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How Afghan climbers reached their highest peak

At 2:30 p.m. on July 19, 2009, the first Afghans to climb their country's highest mountain unfurled a national flag on the icy peak in the blue above the clouds.
/ Source: The Associated Press

At 2:30 p.m. on July 19, 2009, the first Afghans to climb their country's highest mountain unfurled a national flag on the icy peak in the blue above the clouds.

The celebration was fleeting. Minutes later, they headed down with a French companion, buffeted by violent gusts of wind and worried that exhaustion and a lack of oxygen would imperil their descent.

They aimed to deliver a message one doesn't hear much, that Afghans can succeed. To say, according to a new film about the adventure, that there is more to Afghanistan than the Taliban, opium and burqas, the head-to-toe garments worn by some Muslim women.

Yet the upbeat tale masks a back story of reversals and obstacles that parallels the challenges of operating in a nation eroded by conflict. The saga is about rivalry, persistence, and tension that can flare among Afghan officials and foreign benefactors and promoters with clashing agendas. On a tiny scale, the story echoes other moviemaking ordeals. The filming of "Apocalypse Now," a 1979 award-winner set in the Vietnam War, was so fraught with drama that a documentary was made about its production.

On Sept. 22, at Kabul's French Institute, a boxy, 1970s-era structure, more than 100 Afghans and foreigners attended the first public screening of "24,000 Feet Above The War," a 52-minute documentary that profiles four Afghans who sought to scale Mount Noshaq, a 7,492-meter-high (24,580-foot-high) peak — Afghanistan's highest — in the Hindu Kush mountain range in the northeast.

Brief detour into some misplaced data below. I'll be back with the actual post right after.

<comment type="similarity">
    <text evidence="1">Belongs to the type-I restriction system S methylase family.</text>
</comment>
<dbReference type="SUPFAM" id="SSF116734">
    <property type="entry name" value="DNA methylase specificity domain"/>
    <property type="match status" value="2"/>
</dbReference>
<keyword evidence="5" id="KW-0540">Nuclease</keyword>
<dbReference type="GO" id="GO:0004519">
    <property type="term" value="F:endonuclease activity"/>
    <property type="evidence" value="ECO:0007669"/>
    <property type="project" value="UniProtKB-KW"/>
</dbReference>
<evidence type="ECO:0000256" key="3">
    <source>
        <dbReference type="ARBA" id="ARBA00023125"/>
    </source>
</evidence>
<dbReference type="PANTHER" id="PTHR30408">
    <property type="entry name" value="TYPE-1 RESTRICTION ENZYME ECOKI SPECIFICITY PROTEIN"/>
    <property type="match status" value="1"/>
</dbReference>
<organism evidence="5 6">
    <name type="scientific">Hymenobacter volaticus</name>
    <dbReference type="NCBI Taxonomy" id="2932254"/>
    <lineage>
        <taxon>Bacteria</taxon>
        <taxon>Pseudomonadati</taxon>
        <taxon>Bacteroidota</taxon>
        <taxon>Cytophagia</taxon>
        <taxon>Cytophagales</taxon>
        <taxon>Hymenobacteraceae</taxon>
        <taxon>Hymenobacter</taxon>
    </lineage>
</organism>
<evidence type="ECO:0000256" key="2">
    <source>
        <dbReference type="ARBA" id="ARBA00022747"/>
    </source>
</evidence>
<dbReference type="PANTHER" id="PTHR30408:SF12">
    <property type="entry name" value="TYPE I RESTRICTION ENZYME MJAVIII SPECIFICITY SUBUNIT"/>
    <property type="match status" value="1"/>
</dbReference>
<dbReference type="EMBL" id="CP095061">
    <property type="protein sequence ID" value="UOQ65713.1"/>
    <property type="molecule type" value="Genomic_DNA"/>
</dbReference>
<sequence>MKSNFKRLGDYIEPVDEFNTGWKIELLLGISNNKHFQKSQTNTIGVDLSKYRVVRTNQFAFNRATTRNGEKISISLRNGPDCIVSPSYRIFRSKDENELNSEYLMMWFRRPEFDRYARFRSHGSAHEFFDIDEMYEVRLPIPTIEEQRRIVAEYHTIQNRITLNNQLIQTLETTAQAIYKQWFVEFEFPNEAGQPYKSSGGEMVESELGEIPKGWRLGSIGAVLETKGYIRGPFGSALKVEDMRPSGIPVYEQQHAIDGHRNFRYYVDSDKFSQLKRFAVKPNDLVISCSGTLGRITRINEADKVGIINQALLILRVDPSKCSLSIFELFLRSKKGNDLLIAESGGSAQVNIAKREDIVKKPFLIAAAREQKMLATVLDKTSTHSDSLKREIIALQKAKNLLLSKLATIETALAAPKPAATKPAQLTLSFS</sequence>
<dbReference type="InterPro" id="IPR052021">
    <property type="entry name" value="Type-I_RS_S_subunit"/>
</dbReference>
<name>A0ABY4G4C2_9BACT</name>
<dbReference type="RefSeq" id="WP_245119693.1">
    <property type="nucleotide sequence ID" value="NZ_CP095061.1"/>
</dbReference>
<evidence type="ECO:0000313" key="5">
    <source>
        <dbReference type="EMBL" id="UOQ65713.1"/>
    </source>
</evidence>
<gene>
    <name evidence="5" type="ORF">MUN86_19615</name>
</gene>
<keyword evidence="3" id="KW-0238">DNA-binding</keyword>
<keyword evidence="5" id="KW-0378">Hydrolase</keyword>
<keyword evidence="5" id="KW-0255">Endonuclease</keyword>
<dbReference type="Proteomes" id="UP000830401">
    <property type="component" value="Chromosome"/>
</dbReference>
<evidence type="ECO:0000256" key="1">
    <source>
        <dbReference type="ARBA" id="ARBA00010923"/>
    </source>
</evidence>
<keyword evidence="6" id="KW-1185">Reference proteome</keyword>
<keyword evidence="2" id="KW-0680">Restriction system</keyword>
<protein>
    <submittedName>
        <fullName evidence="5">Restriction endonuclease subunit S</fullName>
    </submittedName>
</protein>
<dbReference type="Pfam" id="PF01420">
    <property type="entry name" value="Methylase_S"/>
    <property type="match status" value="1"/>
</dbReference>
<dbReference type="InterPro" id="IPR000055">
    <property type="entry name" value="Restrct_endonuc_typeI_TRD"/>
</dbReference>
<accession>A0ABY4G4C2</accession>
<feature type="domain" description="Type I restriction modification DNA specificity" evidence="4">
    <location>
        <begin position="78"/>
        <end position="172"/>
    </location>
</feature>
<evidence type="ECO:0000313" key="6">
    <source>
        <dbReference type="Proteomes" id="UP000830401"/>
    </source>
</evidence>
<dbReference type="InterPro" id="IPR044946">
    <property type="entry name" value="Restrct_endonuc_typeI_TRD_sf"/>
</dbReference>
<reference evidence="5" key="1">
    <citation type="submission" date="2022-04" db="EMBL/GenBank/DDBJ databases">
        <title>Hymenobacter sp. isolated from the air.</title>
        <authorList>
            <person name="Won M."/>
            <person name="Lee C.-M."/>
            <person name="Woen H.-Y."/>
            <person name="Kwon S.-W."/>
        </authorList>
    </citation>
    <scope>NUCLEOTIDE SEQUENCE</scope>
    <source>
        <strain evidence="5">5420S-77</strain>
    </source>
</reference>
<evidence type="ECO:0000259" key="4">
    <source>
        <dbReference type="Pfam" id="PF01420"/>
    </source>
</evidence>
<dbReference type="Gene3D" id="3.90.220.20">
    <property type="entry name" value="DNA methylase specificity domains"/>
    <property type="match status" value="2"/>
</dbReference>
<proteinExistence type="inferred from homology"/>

Noshaq, close to the Himalayas, presides over a sliver of land, the Wakhan Corridor, that borders China, Pakistan and Tajikistan. Its isolation has largely spared it the violence that has gripped much of the rest of Afghanistan. An annual trickle of international tourists, many of them veteran climbers, is returning after a generation's absence.

The September film screening, meant to be a celebration of hope, came two days after a suicide bomber killed former Afghan President Burhanuddin Rabbani, head of a government-backed peace council trying to reconcile with the insurgency.

The crowd applauded the wiry, weathered Afghan climbers who ascended the auditorium stage after the lights came up. Some had worked as guides and porters for foreign expeditions up Noshaq, going as far as base camps but never to the top.

In the 2009 bid, helped by French climbers, Malang Daria and Amruddin Sanjar reached the summit. Another climber, Afiat Khan, turned back because of altitude sickness, and the fourth, Gurg Ali, accompanied him for his safety.

At the screening, Daria wore a blazer over his traditional garb, a shalwar kameez. He embraced his role as an ambassador for Afghan pride, describing what he felt at the peak in this way:

"I saw all of the Afghan people at the top of Noshaq."

It was the message that Louis Meunier, a 32-year-old trekker from Paris who crossed Afghanistan on horseback in 2005, had hoped to generate during the several years he spent preparing the three-week expedition and then producing the documentary from 50 hours of footage. The total cost was 90,000 euros ($122,000). Meunier didn't make it to the summit because of acute bronchitis.

The film images are lush and the cutting is crisp. Meunier shows the so-called "Wakhan Tigers" during nearly a month of training at Chamonix in the French Alps; setting off with 70 porters, each carrying a 23-kilogram load to base camp; picking their way with crampons and ice axes in the upper reaches; celebrating at the summit; and returning to garlands of flowers in a village below.

As the climbing party sets out, a police chief arrives and Meunier fears he will cancel the project — "everything being possible in Afghanistan," the narration says. But the officer just wishes them well. Then the team takes a rocky, steep route to avoid a minefield.